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How to become a magnetic advisor

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Sales ideas are great because they encourage financial advisors to try different methods of selling. But they can be dangerous, too, because they promote antiquated notions about the contemporary sales process. Here’s what I mean.

When you view sales as technique-driven, you view it as something you do to a prospect. You lay a clever argument on them. You unleash a powerful objection response. You show them an interesting napkin diagram. In short, selling skillfully means launching message salvos at someone, hoping they tap into a fear, unblock an objection, or fire up a buying impulse.

Unfortunately, techniques often create a negative side effect — prospects feel as if you are manipulating them or playing games with them. This is not good; it erodes trust and makes it impossible to move forward.

So let me suggest an alternative: Advisors should consider themselves their ultimate sales technique. Rather than laying a script or objection response on people, they should instead focus on becoming the best advisor they can be. This process of self-improvement is ultimately what generates clients — and it’s a more natural and authentic way to sell.

How might you become your own best sales technique? Here are three pathways:

Care more about your customers. Caring is not a superficial feeling (as in: “You are a source of commissions, so I will care about you — and listen to you — until you buy. Then I’ll stop caring and listening until you’re ready to buy again”). Instead, it’s a rich and deeply human form of compassion where you truly have empathy for a person. This compels you to uncover and solve their problems. As the Dalai Lama once said, “Love and compassion are necessities, not luxuries. Without them, humanity cannot survive.” Nor can the process of nurturing a lead into a beneficial advisor/client relationship. Also keep an eye on fairness, which Webster’s defines as “the lack of favoritism toward one side or another.” In other words, always be sure your clients are deriving at least as much value from the relationship as you are, if not more value. When they sense you truly care about them from the depth of your heart, they will listen and act upon your recommendations.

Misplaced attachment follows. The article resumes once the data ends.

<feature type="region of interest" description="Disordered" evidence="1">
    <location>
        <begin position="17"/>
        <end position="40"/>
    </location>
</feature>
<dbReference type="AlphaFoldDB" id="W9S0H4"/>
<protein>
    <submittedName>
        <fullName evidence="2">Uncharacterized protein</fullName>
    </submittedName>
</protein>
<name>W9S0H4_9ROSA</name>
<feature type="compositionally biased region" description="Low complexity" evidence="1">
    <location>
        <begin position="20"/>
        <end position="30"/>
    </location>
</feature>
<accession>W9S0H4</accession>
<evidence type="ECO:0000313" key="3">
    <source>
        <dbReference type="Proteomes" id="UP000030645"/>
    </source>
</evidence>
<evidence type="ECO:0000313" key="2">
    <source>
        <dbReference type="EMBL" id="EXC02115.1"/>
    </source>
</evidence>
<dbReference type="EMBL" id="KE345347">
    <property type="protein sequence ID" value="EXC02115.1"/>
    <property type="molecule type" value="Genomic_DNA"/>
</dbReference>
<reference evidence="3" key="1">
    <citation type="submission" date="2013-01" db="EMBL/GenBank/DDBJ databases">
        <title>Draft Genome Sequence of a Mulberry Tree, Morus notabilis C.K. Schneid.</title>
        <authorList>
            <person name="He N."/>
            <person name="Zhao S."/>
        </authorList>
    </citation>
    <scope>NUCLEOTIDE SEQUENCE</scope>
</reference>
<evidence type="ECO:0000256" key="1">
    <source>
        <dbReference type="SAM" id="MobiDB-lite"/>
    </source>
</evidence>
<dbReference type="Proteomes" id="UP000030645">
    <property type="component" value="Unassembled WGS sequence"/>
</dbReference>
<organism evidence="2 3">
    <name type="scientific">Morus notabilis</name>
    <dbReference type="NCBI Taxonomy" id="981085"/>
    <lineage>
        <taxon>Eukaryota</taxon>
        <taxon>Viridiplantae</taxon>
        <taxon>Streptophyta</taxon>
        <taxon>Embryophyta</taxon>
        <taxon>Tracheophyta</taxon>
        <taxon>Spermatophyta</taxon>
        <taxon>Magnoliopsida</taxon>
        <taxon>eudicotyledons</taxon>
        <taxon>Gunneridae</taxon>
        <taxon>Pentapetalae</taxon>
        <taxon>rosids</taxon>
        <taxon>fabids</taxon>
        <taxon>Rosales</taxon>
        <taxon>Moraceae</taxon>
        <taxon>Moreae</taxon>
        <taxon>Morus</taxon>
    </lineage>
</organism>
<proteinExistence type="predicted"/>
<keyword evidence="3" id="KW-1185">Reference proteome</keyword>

Become a more knowledgeable advisor. Start by working harder to understand the barriers to achieving a secure retirement. Become a real student of retirement (un)readiness by setting up relevant Google Alerts, reading white papers and books, and signing up for knowledge-intensive webinars and workshop presentations (not sales-technique oriented sessions). But understanding the issues is only the starting point. Also develop expertise on the available solutions to these problems. To this end, mine your wholesaler relationships aggressively; quiz them on product designs, advantages/disadvantages, suitability matters, and technology resources for driving optimal client education and communication. Study, really study, your product guides. And search out and read client case studies to see how product features are applied in the wild.

Shun expediency in every area of your business. Always focus on doing the right thing — the ethical thing — not the expedient thing. Part of this, of course, demands staying current on all compliance requirements. But also important is honing your ethics edge by doing what’s right when there’s no compliance rule dictating your behavior. And always remember that just because you can do something doesn’t mean you should. By adhering to these three guidelines, you will become a magnetic advisor; people will naturally gravitate to you. This means you will not have to use techniques on them, because they’ll virtually sell themselves. And you can stop worrying about closing sales, and start assessing your capacity to deliver. Not a bad problem to have!